Delirium Assessment & Management

Delirium Assessment & Management

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Delirium is an acute, transient, and reversible state of confusion, typically caused by other organic processes such as infection, drugs, or dehydration. About one in five elderly patients on medical and surgical wards have delirium at any given time.

Clinical Features

There are two main states of delirium: hyperactive and hypoactive delirium. It is common for patients to switch between the two states.

Hyperactive Delirium

Hyperactive delirium is the more well-known presentation of delirium. Clinical features include agitation, delusions, hallucinations, wandering, and aggression.

Hypoactive Delirium

Hypoactive delirium is often mistaken for depression. Clinical features of hypoactive delirium include lethargy, slowness with everyday tasks, excessive sleeping, and inattention.

Aetiology and Risk Factors

Environmental changes and sensory impairment can increase the risk of developing delirium. Other causes or factors include CHIMPS PHONED: Constipation, Hypoxia, Infection, Metabolic disturbance, Pain, Sleepiness, Prescriptions, Hypothermia/Pyrexia, Organ dysfunction, Nutrition, Environmental changes, Drugs.

Assessment of the Confused Patient

A comprehensive assessment of patients with suspected delirium is essential due to the various causes and clinical features. A history from the patient is ideal, and should include conversation to assess their mental state, reassurance, and gentle re-orientation. Collateral history from family, friends, and nursing staff, as well as medical notes are also useful sources of information.

Management of Delirium


The Abbreviated Mental Test Score (AMTS) can be used to objectively monitor a patient's cognition for improvement or deterioration over time. Other cognitive screening tools that provide more detailed assessment include the MMSE and ACE-III.

A thorough clinical examination should be conducted, including assessment of vital signs. This should look for signs that may help identify the underlying cause of confusion, such as fever in infection and low SpO2 in pneumonia. Asterixis may indicate uraemia or encephalopathy.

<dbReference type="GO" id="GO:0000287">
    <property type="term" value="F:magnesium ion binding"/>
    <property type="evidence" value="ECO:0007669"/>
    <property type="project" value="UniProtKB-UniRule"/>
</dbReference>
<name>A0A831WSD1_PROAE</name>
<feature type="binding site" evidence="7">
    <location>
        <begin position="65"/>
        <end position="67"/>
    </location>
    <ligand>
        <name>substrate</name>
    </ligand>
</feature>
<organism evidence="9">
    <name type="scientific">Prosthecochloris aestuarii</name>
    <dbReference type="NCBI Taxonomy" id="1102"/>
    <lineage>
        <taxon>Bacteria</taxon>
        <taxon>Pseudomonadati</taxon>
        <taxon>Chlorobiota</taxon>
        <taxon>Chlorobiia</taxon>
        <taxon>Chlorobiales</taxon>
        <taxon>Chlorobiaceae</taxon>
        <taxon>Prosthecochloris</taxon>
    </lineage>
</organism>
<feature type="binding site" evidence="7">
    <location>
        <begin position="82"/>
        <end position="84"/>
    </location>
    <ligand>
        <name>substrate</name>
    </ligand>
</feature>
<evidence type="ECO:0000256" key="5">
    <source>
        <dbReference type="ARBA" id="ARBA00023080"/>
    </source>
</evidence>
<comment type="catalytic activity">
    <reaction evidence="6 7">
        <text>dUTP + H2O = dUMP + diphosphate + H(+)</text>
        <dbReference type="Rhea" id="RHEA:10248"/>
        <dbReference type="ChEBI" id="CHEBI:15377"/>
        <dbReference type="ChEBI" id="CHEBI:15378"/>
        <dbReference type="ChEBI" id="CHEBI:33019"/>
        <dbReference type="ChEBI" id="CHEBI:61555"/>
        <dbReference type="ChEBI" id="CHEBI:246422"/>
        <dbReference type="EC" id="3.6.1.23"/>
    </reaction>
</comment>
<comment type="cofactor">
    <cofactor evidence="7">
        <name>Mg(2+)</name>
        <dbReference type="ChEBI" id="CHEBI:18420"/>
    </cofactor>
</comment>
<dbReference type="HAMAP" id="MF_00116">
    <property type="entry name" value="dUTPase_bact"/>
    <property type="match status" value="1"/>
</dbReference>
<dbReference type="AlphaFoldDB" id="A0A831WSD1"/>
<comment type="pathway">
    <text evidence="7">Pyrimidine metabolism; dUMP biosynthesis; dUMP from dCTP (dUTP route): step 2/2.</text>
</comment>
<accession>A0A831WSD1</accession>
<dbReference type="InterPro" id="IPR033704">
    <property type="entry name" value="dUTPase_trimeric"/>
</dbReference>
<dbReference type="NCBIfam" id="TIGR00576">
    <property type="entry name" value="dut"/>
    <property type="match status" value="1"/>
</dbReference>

Confusion Screen

When investigating confusion, a standard set of further investigations is often referred to as a 'confusion screen'. This panel of investigations is useful for identifying or ruling out common causes of confusion.

Blood Tests may include: FBC (e.g. infection, anaemia, malignancy), U&Es (e.g. hyponatraemia, hypernatraemia), LFTs (e.g. liver failure with secondary encephalopathy), coagulation/INR (e.g. intracranial bleeding), TFTs (e.g. hypothyroidism), calcium (e.g. hypercalcaemia), B12 + folate/haematinics (e.g. B12/folate deficiency), glucose (e.g. hypoglycaemia/hyperglycaemia), and blood cultures (e.g. sepsis).

Urinalysis should look for UTI, as this is a common cause of delirium in the elderly. A positive urine dipstick without clinical signs is NOT satisfactory to diagnose urinary tract infection as a cause of delirium. Look for other evidence to support the diagnosis (e.g. WCC↑/supra-pubic tenderness/dysuria/offensive urine/positive urine culture).

Imaging may include CT head if intracranial pathology (bleeding, ischaemic stroke, abscess) is suspected. Chest x-ray may be performed if lung pathology (e.g. pneumonia, pulmonary oedema) is suspected.


Definitive management of delirium involves identifying and treating the underlying cause.

Supportive Strategies

General supportive management strategies include keeping a consistent nursing and medical team, gentle re-orientation, calm and consistent care, regular introductions of yourself and your role, clear and concise communication. Ensure the patient has access to aids such as glasses, hearing aids and walking sticks where appropriate. Enable the patient to do what they can for themselves, offering independent washing, dressing, eating, toileting and other activities with varying levels of encouragement.

Environmental adaptation management strategies may include providing access to a clock and other orientation reminders for the day, date and time, familiar objects (e.g. photographs), involving the family, friends and/or carers in the care of the patient, controlling the level of noise, and ensuring adequate lighting and ambient temperature.


Key points include avoiding unnecessary medications wherever possible.

Delirium Management in Adults

Persistent wandering and delirium are not absolute indications for sedation. Aim to keep the patient safe by the least restrictive method, as the use of medications, especially for sedation, can worsen delirium. Haloperidol (oral, IV, or IM) is usually the first-line medical option, with a low dose in the elderly (0.5mg). If benzodiazepines are to be used, lorazepam is first-line (0.5mg starting dose) due to its rapid onset and short half-life.


Key points include:

  • Families/carers need to be aware that delirium can continue for a period of time after the cause has been treated
  • Information should be given to those surrounding the patient on the management of any residual disorientation or inattention
  • Follow-up is advisable


Take appropriate steps to prevent episodes of delirium:

  • Avoid drugs known to precipitate delirium (e.g. opiates and benzodiazepines)
  • Identify patients at higher risk of developing delirium and observe them closely for early signs of delirium
  • Assess other factors which may induce or exacerbate delirium (e.g. pain control, drugs etc)
  • Employ supportive/environmental management approaches for all patients, regardless of delirium risk

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